Russia Maritime Register hit by EU in eighth package of sanctions

Friday October 7th saw the European Union adopt an eighth package of sanctions against Russia, introducing new EU import bans worth nearly $7bn to curb Russia’s revenues, as well as export restrictions.

There is now a ban on all transactions with the Russian Maritime Register, one of the world’s largest classification societies.

The package includes the introduction of a price cap related to the maritime transport of Russian oil for third countries and further restrictions on the maritime transport of crude oil and petroleum products to third countries.

This will work by prohibiting the provision of maritime transport and any technical assistance, brokering services or financing/ financial assistance related to the maritime transport to third countries of crude oil (as of December 2022) or petroleum products (as of February 2023) that have originated or been exported from Russia and are purchased above the price cap.

In the official announcement, the EU said that “in the event that a vessel under the flag of a third country has transported Russian crude oil or petroleum products purchased at a price above the price cap, it should be prohibited to provide technical assistance, brokering services, financing or financial assistance, including insurance, related to any transport in the future by that vessel of crude oil or petroleum products”.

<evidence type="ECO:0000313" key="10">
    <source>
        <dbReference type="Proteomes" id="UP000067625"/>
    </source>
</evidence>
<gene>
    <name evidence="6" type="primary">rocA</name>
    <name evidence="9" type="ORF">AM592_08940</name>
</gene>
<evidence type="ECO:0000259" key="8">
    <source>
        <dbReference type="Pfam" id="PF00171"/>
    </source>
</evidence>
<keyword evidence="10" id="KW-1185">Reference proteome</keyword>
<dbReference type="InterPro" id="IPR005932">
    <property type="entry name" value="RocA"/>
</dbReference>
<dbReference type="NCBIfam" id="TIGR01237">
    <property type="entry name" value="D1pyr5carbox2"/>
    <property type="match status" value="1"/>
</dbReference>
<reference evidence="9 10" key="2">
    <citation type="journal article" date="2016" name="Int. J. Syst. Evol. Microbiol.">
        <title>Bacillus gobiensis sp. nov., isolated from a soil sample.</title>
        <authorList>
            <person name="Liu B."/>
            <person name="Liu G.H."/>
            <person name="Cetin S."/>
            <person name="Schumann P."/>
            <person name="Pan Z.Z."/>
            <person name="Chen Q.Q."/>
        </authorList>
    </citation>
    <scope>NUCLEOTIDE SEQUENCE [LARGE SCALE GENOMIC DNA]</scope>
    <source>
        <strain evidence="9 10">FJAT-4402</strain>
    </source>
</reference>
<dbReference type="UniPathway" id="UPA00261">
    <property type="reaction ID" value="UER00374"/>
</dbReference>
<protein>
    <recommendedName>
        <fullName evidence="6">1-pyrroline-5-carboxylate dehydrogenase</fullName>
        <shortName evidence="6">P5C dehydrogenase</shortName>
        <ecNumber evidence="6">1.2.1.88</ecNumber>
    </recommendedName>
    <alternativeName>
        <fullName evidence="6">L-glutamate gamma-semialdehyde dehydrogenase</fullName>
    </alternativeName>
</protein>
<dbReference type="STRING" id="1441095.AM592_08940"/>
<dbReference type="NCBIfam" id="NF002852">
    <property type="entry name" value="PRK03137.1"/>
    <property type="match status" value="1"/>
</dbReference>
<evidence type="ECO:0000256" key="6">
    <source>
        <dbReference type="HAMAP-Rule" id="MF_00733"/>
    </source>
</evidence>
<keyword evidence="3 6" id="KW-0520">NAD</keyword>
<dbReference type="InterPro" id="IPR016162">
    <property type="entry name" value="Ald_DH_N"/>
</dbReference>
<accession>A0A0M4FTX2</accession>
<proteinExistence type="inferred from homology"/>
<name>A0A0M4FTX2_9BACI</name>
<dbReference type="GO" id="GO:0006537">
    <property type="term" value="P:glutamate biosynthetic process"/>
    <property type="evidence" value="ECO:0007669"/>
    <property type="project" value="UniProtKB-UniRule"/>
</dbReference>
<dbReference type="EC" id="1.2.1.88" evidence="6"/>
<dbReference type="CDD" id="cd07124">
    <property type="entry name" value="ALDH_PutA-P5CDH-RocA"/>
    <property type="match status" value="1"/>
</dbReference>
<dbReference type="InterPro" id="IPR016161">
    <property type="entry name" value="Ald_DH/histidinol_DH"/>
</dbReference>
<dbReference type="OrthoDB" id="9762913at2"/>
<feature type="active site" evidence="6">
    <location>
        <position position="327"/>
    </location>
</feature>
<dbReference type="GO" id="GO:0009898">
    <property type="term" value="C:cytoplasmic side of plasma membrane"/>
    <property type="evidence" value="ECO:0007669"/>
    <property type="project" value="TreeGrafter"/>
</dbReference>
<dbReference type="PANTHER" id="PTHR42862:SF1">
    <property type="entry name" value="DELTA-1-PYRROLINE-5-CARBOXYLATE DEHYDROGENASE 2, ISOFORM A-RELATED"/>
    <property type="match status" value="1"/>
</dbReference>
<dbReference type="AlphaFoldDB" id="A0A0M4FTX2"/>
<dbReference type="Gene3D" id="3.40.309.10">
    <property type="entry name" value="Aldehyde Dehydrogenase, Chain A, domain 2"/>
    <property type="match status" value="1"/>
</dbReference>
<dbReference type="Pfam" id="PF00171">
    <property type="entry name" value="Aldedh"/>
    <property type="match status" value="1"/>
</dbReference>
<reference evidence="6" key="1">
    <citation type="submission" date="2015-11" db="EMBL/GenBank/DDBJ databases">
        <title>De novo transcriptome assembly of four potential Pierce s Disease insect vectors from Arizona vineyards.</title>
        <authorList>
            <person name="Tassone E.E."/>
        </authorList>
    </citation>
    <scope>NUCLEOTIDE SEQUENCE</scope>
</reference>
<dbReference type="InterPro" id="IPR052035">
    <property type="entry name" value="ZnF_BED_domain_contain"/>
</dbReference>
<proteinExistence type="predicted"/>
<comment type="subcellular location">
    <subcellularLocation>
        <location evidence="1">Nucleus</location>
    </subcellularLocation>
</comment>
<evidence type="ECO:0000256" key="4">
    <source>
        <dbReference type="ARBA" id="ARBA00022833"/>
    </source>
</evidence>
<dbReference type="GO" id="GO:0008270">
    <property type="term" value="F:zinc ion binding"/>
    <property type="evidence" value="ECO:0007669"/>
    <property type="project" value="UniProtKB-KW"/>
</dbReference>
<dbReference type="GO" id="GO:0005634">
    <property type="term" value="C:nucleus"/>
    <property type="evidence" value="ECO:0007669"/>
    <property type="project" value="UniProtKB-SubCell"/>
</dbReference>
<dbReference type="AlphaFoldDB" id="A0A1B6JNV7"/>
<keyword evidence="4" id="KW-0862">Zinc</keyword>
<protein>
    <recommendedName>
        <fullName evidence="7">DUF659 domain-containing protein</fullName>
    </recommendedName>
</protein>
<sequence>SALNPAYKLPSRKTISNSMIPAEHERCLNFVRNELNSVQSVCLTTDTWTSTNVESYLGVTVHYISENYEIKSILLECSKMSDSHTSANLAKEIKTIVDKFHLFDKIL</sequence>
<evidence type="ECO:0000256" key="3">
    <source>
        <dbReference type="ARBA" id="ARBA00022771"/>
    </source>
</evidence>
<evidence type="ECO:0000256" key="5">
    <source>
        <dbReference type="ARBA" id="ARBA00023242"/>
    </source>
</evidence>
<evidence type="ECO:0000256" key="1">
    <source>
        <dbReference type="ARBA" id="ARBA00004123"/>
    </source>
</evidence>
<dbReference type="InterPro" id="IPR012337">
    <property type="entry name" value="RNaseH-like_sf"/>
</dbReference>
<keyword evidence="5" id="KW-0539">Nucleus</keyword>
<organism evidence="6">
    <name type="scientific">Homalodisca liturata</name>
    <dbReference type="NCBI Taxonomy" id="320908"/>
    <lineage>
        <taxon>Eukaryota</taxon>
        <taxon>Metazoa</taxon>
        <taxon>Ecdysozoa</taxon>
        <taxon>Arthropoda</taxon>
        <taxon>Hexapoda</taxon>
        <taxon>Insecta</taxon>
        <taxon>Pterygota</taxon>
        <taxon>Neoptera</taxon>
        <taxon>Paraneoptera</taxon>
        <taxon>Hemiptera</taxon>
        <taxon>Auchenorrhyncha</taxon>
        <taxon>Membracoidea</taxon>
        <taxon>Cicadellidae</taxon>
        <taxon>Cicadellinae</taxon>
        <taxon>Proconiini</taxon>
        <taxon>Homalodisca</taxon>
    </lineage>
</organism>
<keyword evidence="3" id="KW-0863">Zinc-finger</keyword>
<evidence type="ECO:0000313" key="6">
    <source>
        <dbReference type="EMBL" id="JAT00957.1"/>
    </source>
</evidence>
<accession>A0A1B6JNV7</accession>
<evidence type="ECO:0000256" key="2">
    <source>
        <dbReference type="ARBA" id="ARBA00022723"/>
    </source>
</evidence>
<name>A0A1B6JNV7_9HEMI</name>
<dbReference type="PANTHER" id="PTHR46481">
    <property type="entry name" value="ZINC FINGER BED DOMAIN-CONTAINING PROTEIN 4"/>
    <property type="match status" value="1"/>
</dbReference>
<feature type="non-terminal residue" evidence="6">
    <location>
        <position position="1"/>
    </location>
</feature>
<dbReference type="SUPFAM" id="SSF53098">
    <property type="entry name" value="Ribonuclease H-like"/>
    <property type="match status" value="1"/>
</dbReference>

The EU is also introducing further trade restrictions, including extending import bans on steel products, wood pulp and paper, cigarettes, plastics, cosmetics, and elements used in the jewellery industry, that originate or are exported from Russia. The sale, supply transfer and export of additional goods used in the aviation sector will also be restricted.

Other sanctions in the package include the designation of a State-owned entity which performs activities related to the classification and inspection of Russian and non-Russian ships and crafts to the Russian Maritime Shipping Register. The entities on this list are subject to a transaction ban.

The Council also decided that the geographical scope of the restrictions introduced on February 23rd 2022, including the import ban on goods from the Donetsk and Luhansk oblasts, will be extended to Zaporizhian and Kherson.

The package marks the beginning of the implementation within the EU of the G7 agreement on Russian oil exports. While the EU’s ban on importing Russian seaborne crude oil fully remains, a new price cap, once implemented, will allow European operators to undertake and support the transport of Russian oil to third countries, provided its price remains under a pre-set cap. The EU said on Friday that this would help to further reduce Russia’s revenues, while keeping global energy markets stable through continued supplies.